He abruptly inhaled through his nose, fighting back his gag reflex, using the scent of the death in front of him to push away the memory.
The home sat on a small lot in a tiny town just outside the Portland suburbs. A local patrolman had responded when a neighbor noticed a broken window in the back of the house and saw blood on the kitchen floor. The town’s police chief had taken one look at the gory scene and requested the Oregon State Police’s help. The town of three thousand hadn’t had a murder in more than a decade.
“Reuben Braswell. Age fifty-two. Not married. Appears to live here alone,” Ray stated, checking the notes on his phone. He pointed at the pile of bloody clothing tossed by the toilet. “His wallet and driver’s license were in his pants pocket. He matches the photo and stats.”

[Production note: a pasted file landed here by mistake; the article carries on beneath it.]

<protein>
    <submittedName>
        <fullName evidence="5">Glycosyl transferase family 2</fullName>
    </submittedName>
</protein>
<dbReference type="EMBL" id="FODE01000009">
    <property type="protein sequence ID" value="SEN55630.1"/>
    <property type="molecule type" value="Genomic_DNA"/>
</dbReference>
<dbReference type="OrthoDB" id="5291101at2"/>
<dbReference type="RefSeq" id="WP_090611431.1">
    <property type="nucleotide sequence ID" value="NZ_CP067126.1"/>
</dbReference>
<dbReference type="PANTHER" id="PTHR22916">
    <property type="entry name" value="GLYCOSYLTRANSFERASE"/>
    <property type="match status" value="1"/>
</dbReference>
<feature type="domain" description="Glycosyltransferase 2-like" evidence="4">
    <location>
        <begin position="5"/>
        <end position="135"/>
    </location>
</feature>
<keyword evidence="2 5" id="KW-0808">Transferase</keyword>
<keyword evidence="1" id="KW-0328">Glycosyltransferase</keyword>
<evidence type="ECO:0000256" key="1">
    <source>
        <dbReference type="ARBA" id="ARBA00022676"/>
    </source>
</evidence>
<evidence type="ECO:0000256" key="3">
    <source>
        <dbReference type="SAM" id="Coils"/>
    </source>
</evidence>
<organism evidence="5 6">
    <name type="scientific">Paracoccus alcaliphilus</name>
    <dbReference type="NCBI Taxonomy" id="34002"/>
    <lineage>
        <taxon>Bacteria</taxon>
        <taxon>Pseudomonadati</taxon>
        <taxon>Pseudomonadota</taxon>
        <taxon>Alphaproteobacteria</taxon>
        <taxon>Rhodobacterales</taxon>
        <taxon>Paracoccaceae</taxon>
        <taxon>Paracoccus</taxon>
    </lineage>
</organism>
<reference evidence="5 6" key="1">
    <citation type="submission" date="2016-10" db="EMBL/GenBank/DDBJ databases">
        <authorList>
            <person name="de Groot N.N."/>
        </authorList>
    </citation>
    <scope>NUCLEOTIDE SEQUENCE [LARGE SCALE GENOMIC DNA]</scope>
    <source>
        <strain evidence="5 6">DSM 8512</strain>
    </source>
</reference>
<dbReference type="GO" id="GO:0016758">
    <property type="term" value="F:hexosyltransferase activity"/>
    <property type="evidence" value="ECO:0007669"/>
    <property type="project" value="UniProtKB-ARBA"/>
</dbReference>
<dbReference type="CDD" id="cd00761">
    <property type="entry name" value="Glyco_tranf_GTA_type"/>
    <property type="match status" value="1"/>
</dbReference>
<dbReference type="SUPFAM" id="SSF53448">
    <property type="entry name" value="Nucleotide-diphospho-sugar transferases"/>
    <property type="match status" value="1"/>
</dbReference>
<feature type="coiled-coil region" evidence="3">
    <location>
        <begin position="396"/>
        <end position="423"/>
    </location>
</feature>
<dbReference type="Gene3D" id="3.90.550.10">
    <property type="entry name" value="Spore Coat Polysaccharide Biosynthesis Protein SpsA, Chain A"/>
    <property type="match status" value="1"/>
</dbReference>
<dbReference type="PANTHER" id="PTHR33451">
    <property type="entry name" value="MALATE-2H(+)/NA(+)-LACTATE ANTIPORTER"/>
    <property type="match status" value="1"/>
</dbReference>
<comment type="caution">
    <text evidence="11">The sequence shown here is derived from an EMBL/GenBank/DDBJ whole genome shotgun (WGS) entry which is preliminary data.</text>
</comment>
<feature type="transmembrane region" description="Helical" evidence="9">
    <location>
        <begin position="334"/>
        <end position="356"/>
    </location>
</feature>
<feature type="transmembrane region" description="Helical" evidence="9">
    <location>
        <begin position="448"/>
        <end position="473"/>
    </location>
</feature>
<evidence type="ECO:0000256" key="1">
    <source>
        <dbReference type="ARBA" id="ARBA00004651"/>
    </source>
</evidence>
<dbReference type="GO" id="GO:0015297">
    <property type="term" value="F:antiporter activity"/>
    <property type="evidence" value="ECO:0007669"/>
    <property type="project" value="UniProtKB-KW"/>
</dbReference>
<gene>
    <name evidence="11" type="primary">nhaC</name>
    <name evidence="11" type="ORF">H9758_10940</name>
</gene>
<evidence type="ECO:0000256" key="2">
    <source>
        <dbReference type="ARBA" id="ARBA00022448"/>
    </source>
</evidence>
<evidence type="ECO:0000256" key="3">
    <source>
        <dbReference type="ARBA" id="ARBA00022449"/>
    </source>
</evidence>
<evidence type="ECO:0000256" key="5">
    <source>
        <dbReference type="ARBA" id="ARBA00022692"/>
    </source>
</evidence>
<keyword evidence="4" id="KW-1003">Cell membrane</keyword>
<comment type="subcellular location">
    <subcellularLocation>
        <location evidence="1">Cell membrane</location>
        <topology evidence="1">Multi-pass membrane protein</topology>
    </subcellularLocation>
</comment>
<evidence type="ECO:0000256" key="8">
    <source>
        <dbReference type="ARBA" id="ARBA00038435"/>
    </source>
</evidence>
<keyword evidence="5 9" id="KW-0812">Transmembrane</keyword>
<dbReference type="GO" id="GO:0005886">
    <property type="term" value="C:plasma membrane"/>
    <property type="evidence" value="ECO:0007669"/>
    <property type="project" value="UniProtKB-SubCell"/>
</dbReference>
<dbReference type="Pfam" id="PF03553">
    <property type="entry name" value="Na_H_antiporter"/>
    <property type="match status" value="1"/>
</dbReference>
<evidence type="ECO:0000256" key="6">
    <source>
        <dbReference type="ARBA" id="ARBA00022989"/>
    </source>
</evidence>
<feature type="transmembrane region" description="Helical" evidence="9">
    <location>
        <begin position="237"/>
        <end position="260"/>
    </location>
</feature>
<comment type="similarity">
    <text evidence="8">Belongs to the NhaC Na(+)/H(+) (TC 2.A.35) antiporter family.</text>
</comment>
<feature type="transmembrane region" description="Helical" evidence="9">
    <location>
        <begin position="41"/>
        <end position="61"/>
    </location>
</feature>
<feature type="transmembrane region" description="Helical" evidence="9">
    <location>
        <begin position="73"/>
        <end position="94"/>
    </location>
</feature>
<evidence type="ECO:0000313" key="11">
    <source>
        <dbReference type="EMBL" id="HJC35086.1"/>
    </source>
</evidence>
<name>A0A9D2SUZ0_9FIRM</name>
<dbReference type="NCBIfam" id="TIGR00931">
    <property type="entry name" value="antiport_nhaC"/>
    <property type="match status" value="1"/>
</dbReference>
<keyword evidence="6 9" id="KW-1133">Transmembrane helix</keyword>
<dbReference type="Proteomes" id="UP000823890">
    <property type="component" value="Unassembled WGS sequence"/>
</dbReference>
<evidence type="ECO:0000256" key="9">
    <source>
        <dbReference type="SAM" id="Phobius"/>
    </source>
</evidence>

“What’s the tattoo say?” An American flag covered half of the victim’s arm, but Mason couldn’t make out the words below the flag.
“‘We the people.’”
“What about the tiny print?”
“The words of the Second Amendment.”
“Some people have strong feelings about it.” Mason didn’t have a problem with the Second Amendment, but he wasn’t about to tattoo it on his body. “Any other tattoos?”
“Only if they’re on his back. The ME can check.”
“Was he ever married?” asked Mason.
“Doesn’t look like it. I don’t know how he got to that age without getting married,” Ray said. “Wonder what was wrong with him.”
“Maybe he simply didn’t want to be married. Doesn’t mean there’s a problem.” The marriage discussion wasn’t a new one. He and Ray had broached it several times. The other detective swore marriage was the best thing that had ever happened to him and had a storybook home life. Gorgeous wife. Two great kids. Perfect home. Mason had hidden his jealousy for years. His own marriage had imploded long before.